Strawberry Chan, Volumes 1-2 by Ai Morinaga. I picked up Morinaga’s Strawberry Chan manga on a whim. The series consists of two volumes, The Gorgeous Life of Strawberry Chan and The Super Cool Life of Strawberry Chan. The manga is fairly episodic and each chapter is very short. The titular Strawberry Chan is a small pet frog owned by Taro Akiyoshi, a sadistic high school student who delights in tormenting him. Despite his cruelty, Strawberry Chan adores his master. And then there’s Taro’s roommate who’s legitimately in love with Strawberry Chan and a masochistic classmate who just wants Taro to abuse him instead of the frog. Strawberry Chan is utterly ridiculous, random, and all sorts of wrong. I loved it.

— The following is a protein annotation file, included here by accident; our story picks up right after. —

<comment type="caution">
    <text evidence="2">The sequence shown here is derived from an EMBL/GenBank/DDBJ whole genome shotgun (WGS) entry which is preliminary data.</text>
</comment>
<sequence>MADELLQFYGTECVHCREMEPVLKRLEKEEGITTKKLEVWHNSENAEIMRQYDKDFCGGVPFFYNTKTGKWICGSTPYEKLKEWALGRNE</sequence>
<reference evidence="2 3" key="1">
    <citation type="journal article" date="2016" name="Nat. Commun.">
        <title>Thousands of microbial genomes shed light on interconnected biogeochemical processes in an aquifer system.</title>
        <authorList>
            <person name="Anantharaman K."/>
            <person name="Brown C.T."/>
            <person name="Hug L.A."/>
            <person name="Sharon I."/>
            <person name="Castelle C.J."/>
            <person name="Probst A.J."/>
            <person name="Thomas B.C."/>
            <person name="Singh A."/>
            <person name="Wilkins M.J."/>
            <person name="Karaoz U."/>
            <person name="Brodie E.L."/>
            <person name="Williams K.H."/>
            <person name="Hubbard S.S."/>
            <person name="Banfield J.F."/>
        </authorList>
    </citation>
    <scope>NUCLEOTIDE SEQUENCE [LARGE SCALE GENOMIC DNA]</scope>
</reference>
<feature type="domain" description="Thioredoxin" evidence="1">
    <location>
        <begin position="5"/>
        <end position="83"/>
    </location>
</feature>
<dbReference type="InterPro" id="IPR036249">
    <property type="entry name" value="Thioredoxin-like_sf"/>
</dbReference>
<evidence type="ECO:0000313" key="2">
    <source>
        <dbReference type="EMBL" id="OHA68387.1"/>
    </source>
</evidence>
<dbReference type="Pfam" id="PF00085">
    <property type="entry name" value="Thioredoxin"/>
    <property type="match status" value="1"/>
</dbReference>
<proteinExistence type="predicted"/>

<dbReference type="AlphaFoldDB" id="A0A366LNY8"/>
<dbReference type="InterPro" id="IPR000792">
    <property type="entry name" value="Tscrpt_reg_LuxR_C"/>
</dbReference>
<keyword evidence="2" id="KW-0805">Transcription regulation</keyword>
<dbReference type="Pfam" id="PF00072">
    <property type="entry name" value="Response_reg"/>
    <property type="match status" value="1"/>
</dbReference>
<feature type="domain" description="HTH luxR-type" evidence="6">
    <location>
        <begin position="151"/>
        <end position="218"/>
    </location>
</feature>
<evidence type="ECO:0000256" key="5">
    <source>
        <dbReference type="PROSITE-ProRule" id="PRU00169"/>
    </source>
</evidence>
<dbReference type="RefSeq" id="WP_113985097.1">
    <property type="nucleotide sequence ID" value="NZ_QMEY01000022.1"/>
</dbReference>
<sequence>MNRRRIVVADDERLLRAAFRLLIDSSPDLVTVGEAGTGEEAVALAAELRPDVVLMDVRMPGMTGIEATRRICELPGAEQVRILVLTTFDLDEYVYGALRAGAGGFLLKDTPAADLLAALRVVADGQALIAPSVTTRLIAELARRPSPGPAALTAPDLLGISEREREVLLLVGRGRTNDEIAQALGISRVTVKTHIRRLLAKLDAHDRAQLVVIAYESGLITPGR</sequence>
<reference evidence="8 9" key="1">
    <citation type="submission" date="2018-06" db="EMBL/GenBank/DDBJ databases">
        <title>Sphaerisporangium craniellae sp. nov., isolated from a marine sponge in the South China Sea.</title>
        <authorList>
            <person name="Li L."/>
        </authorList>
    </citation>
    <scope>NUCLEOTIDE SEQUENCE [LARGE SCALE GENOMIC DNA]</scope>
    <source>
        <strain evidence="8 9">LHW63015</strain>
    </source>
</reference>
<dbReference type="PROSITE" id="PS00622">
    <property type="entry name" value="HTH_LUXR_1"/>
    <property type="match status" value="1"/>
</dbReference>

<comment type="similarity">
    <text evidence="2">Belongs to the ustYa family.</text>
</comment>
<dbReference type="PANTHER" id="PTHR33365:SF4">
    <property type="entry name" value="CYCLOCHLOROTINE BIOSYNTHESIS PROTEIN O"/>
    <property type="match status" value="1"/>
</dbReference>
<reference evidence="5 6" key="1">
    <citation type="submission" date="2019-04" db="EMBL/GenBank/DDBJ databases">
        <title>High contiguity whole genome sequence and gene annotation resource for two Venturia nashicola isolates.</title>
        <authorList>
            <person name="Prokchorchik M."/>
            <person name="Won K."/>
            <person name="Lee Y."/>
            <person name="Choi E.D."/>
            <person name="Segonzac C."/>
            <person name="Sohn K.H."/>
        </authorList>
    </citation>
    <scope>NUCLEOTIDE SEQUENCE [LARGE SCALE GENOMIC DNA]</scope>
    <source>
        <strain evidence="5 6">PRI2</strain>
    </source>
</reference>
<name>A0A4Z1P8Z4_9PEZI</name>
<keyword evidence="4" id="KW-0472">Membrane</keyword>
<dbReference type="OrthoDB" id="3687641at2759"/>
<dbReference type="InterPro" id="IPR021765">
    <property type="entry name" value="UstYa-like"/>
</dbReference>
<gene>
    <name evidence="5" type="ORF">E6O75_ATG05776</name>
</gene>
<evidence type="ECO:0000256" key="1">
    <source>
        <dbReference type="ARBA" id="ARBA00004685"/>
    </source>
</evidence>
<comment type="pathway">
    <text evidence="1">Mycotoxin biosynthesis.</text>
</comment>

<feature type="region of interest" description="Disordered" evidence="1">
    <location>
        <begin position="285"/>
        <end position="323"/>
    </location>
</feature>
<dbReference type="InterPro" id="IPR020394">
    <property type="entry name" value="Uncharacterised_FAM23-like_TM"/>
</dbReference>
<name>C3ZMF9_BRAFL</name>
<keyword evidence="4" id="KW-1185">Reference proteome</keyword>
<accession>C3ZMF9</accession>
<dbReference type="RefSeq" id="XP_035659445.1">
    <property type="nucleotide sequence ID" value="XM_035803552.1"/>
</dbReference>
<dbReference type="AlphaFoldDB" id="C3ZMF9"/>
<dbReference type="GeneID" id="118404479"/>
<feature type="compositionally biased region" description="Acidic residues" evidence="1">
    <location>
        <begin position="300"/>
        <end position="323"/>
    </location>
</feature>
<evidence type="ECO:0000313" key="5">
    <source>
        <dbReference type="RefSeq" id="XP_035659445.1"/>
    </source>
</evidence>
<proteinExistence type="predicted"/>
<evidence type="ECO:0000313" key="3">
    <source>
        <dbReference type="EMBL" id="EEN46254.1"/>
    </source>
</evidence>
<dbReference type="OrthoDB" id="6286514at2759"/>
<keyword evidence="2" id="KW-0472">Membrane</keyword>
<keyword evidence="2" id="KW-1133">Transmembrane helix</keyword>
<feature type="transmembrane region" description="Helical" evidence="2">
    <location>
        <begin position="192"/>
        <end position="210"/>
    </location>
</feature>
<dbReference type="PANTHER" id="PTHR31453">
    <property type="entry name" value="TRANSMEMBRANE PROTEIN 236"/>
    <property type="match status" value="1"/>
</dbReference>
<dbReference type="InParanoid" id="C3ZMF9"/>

Three Wolves Mountain by Bohra Naono. So far, only two of Naono’s manga have been released in English. Yokai’s Hunger largely frustrated me but I thoroughly enjoyed Three Wolves Mountain; it’s easily my favorite manga out of the two. It’s an odd mix of comedy, drama, and the supernatural, but Naono makes it work this time. Kaya Susugi is a cafe owner by day and a grave keeper by night who ends up taking in Tarou and Jiro Tsukihara, two werewolf brothers. Susugi is used to being alone but becomes very close with both of the brothers, but especially with Jiro who has fallen in love with him. I wasn’t expecting Three Wolves Mountain to become such a family affair, but parents, siblings, and even cousins all have their role to play in the story. Three Wolves Mountain is great stuff.

My Week in Manga: September 26-October 2, 2011

My News and Reviews